QR Code Symbol
Find us with your smart-phone.
Wondering what that symbol is about?
The symbol is a form of barcoding that can be accessed with many barcode scanners, but also standard smartphones with a camera. QR Codes are used to identify a specific product, location, or even web site URL (then browse directly to the web site). The symbol you see above is for HistoricFlorence.org. The symbol you see on the side of each page is for that page's URL.
A good place to use the QR Code is on brochures, or other printed advertising, or on web sites. It may seem of little value to have the QR Code on the web site itself, but it is often used as a handy way of bookmarking the web site so that it can be accessed later (no typing involved).
A smartphone with camera can snap a picture of the QR Code, then execute a barcode application to decode it to reveal the URL, then switch to their phone web browser to visit the web site. Most of these steps are becoming automatic. Adding QR Codes is another step to make our web site more accessible to everyone.
Special QR Codes
There is a caveat for QR Codes that has been taken advantage of. QR Codes can become damaged on printed versions (shipping boxes, business cards, etc.). With normal old-fashioned line bar codes, that would make it unreadable. Since QR Codes can pack a lot of data into a small space, it has built into it some redundancy, or the ability to correct mis-read dots, meaning the ability to have a slight amount of damage and the data still be decipherable. Therefore, you could make a thin line through most QR Codes and the data still be readable (in many cases).
Some enterprising people have taken advantage of this feature to put a permanent defacing to a QR Code in the form of adding a simple logo, or a word in the middle of the QR Code. Not stopping there, they found that most smartphone QR Code readers didn't need pure black and white, but could discern where data dots were even if they were lighter than black, and the background not pure white. As a result, you might see a QR Code that is in color, even with an extra word added. Of course, this puts the QR Code at a higher risk should there ever be any other real damage (less chance of recovering the encoded data). The custom color codes are carefully crafted and tweaked so that they still work (too easy to obscure a few dots and it not work as expected). Also, there is an additional charge for customized QR Codes, so naturally, they are reserved for important bits of data.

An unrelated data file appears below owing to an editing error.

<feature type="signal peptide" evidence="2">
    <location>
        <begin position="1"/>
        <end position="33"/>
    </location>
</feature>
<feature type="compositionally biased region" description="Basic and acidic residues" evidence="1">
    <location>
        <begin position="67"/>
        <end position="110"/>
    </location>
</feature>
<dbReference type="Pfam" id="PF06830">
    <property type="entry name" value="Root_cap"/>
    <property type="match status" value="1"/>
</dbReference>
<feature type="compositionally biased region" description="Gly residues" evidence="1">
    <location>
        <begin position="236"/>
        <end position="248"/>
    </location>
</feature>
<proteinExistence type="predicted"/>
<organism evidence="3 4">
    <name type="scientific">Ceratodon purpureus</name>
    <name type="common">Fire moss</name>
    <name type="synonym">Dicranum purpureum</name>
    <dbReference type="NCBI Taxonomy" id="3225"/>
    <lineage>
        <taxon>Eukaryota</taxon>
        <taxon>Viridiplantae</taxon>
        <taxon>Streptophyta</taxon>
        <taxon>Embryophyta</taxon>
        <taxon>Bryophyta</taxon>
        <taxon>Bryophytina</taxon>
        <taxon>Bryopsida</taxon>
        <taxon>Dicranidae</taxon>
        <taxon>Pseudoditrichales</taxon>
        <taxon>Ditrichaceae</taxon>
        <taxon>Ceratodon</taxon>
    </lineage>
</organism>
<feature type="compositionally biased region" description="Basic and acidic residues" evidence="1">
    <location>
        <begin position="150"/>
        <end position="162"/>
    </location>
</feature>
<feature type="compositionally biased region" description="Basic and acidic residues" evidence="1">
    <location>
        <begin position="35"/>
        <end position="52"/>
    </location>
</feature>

QR Code Reader Software for Smartphones
In order for your phone to be able to read QR Codes, you need to have QR Code barcode reading software installed as an application on the phone. Many Smartphones are now coming with a standard barcode app already installed that can decode QR Codes. Generally, all phone company suppliers also have a barcode app in their download section. Any phone "App" store will have the barcode software. Even if not, there are alternatives.
QR Codes are not specific to Internet URLs. Some phones may not have Internet access, but can still use the barcode app to decode QR Codes for other purposes, such as contact information, etc. This is a list of Third-Party web sites that offer apps for download directly to your phone. Most also allow downloading to your PC first then transferring to your phone (for non-Internet connected phones). Some also allow setting up the application as a device bookmark on your phone.
- I-Nigma (Supported devices)
- Quick Mark (Supported devices)
- Kawa Reader
- Jaxo Systems (Supported devices)
- Nokia Reader (Nokia N80 series camera phones)
- Red Laser (1D codes only)
- NEO Reader (Supported devices)
For more information, read the QR Code article on Wikipedia.